Ottawa Says COVID Ventilators Sold as Scrap Helped It ‘Understand’ Recycling Business

Ottawa Says COVID Ventilators Sold as Scrap Helped It ‘Understand’ Recycling Business
A patient is attached to a ventilator in the COVID-19 intensive care unit at a hospital in downtown Vancouver on April 21, 2020. (The Canadian Press/Jonathan Hayward)
Andrew Chen

Ottawa says the brand new ventilators and parts it bought during the COVID-19 pandemic and then unloaded for as little as $6 were sold as scrap metal so the government could “further understand” the recycling business.

There was “one negotiated sale of four (4) ventilator samples (with conditions)” to recycling organizations in an effort to engage the industry and to “further understand constraints and considerations of recycling,” said a Public Services and Procurement Canada (PSPC) document obtained through an access to information request by Blacklock’s Reporter and reviewed by The Epoch Times.

Since January 2022, ventilators were sold for $21.39 apiece, while new ventilator parts went for as little as $6 a carton.

Access to information records indicate that the government began scrapping ventilators as early as Aug. 24, 2022. They were “sold for parts” for a total of $2,025 in Langley, B.C., according to an auction notice that day, a month after Ottawa re-established travel restrictions, including mandatory random testing. The World Health Organization did not declare an end to the pandemic until nine months later, on May 5, 2023.

In a Nov. 22, 2022, sale of sensors and ventilator parts that fetched $3,111, descriptions of the items said “most are unused” and “in original packaging,” according to the records.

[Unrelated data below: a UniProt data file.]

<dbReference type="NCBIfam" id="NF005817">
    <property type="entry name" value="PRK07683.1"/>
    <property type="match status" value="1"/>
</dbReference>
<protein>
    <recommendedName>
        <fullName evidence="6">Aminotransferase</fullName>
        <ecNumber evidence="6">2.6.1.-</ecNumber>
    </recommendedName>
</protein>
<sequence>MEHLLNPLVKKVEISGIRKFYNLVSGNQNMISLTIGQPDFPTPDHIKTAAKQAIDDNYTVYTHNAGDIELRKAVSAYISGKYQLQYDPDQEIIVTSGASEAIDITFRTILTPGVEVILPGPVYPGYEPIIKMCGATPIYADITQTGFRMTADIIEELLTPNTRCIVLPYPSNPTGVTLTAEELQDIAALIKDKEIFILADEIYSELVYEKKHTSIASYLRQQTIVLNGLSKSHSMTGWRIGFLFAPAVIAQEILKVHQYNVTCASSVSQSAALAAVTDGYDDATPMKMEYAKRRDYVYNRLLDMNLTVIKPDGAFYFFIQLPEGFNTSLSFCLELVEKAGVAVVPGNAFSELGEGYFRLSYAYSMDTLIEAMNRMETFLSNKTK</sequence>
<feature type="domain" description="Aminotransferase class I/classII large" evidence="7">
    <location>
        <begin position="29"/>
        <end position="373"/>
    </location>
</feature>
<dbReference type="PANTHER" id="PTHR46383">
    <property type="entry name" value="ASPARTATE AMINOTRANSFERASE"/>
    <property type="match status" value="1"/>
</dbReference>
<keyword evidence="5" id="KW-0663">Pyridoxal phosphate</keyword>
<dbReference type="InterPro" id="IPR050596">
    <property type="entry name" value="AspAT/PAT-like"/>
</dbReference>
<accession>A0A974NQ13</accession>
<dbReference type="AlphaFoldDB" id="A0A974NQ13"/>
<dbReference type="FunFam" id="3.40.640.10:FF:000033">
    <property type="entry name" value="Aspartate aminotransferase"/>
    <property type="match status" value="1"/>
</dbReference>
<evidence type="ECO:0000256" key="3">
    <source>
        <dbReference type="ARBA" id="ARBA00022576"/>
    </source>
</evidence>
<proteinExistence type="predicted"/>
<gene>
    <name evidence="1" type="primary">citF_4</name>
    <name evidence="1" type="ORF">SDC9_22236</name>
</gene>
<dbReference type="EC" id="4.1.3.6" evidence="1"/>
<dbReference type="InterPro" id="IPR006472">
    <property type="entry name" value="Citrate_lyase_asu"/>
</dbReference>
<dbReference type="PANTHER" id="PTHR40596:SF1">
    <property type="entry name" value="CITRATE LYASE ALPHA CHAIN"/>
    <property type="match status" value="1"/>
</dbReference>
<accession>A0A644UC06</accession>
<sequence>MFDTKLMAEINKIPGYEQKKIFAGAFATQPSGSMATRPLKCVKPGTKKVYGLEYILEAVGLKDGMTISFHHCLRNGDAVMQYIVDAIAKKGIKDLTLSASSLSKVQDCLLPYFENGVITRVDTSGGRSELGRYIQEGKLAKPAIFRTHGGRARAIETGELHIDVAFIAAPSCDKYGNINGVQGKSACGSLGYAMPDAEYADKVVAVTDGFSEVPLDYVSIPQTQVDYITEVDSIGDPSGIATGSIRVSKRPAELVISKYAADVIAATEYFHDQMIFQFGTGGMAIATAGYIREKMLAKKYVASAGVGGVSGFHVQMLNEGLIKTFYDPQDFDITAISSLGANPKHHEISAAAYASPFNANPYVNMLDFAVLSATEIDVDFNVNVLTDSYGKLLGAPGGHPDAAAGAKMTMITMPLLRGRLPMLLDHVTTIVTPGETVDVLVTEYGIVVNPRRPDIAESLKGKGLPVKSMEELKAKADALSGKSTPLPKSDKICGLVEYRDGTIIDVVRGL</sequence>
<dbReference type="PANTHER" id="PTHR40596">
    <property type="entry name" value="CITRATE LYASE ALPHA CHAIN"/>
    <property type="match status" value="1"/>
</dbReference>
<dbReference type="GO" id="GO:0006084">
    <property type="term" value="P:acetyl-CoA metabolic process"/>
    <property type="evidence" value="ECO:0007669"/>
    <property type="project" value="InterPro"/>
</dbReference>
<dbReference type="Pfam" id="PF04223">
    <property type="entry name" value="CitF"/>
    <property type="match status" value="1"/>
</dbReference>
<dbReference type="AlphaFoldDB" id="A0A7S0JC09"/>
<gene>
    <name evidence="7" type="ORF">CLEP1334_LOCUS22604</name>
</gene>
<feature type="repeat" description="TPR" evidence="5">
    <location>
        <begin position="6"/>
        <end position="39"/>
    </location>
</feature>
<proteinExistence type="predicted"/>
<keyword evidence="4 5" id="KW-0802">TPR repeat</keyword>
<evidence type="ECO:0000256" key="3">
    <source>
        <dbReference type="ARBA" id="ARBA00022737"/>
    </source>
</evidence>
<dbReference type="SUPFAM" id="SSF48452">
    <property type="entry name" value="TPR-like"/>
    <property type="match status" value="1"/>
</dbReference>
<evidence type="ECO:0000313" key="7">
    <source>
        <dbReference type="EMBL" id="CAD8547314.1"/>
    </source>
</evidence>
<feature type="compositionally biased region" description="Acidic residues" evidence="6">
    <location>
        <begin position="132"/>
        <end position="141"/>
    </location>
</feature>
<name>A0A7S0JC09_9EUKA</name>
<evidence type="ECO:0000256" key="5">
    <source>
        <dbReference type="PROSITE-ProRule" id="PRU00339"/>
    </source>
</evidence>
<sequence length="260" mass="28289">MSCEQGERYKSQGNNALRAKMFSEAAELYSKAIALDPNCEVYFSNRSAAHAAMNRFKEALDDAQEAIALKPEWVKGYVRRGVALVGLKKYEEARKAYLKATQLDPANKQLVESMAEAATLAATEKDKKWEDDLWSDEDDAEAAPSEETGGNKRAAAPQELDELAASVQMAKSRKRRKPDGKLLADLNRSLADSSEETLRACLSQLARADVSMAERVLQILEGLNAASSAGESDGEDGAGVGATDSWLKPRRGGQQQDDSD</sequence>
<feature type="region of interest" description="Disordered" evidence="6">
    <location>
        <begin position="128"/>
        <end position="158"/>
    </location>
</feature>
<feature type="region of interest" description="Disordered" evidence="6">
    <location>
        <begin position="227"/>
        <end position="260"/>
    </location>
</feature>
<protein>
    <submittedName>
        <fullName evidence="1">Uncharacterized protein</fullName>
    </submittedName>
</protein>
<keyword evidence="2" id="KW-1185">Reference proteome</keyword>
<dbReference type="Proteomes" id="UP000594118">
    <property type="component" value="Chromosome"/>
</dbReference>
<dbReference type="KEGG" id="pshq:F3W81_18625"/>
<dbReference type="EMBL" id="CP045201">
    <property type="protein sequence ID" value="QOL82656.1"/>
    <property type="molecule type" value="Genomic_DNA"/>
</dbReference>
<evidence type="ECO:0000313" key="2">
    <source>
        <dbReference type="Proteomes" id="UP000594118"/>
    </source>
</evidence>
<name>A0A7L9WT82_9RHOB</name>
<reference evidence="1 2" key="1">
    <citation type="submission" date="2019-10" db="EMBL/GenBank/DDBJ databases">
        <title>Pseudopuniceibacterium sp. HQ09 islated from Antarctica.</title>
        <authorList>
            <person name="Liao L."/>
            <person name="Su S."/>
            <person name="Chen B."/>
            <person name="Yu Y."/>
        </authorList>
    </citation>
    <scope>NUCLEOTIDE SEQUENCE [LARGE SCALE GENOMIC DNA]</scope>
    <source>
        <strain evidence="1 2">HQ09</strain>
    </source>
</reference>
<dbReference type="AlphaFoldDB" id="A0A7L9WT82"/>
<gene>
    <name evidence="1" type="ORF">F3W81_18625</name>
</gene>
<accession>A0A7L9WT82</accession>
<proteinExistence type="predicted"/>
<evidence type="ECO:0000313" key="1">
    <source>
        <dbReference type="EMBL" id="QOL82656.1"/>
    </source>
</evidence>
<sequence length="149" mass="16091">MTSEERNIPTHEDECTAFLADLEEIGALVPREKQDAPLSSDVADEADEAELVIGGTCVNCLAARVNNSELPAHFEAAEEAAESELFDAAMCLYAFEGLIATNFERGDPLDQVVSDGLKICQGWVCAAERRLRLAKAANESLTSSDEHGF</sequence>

All devices sold were labelled as “Canadian Emergency Ventilators,” a brand associated with B.C.-based company StarFish Medical.
On Nov. 9, 2020, Liberal MP Brenda Shanahan told the Commons Ethics Committee that Starfish had secured a contract to deliver 7,500 ventilators for $169 million, or roughly $22,533 per ventilator.

Meanwhile, the government had signed a $15.82 million contract with Canadian Emergency Ventilators Inc., Public Services and Procurement Canada told The Epoch Times in a May 29 statement. PSPC declined to disclose the unit price of ventilators or the total number purchased from Canadian Emergency Ventilators, citing commercial confidentiality.

PSPC said the government in 2020 ordered over 40,000 ventilators to meet long-term COVID-19 needs based on early projections. The orders included roughly 38,500 ventilators from Canadian manufacturers who responded to the government’s Plan to Mobilize Industry to Fight COVID-19. Following the shift in medical advice, the role of ventilators in treating COVID-19 was reduced and the government subsequently cut the order to roughly 28,000 devices.

A former executive from StarFish Medical told MPs in June 2020 that the company started designing and making ventilators in March 2020, acknowledging the substantial costs incurred due to the urgency of the endeavour.

“Due to speed, this has not been a cheap enterprise,” John Walmsley, then Starfish’s executive vice-president, testified before the House of Commons Industry Committee on June 1, 2020.

“In order to deliver a safe product fast, we have paid for contingencies that we have not necessarily needed. We have custom-machined parts in Canada rather than ordering ready-made parts from overseas, but we still needed to source some key components internationally.”

The Epoch Times reached out to Starfish for comment but didn’t hear back by publication time.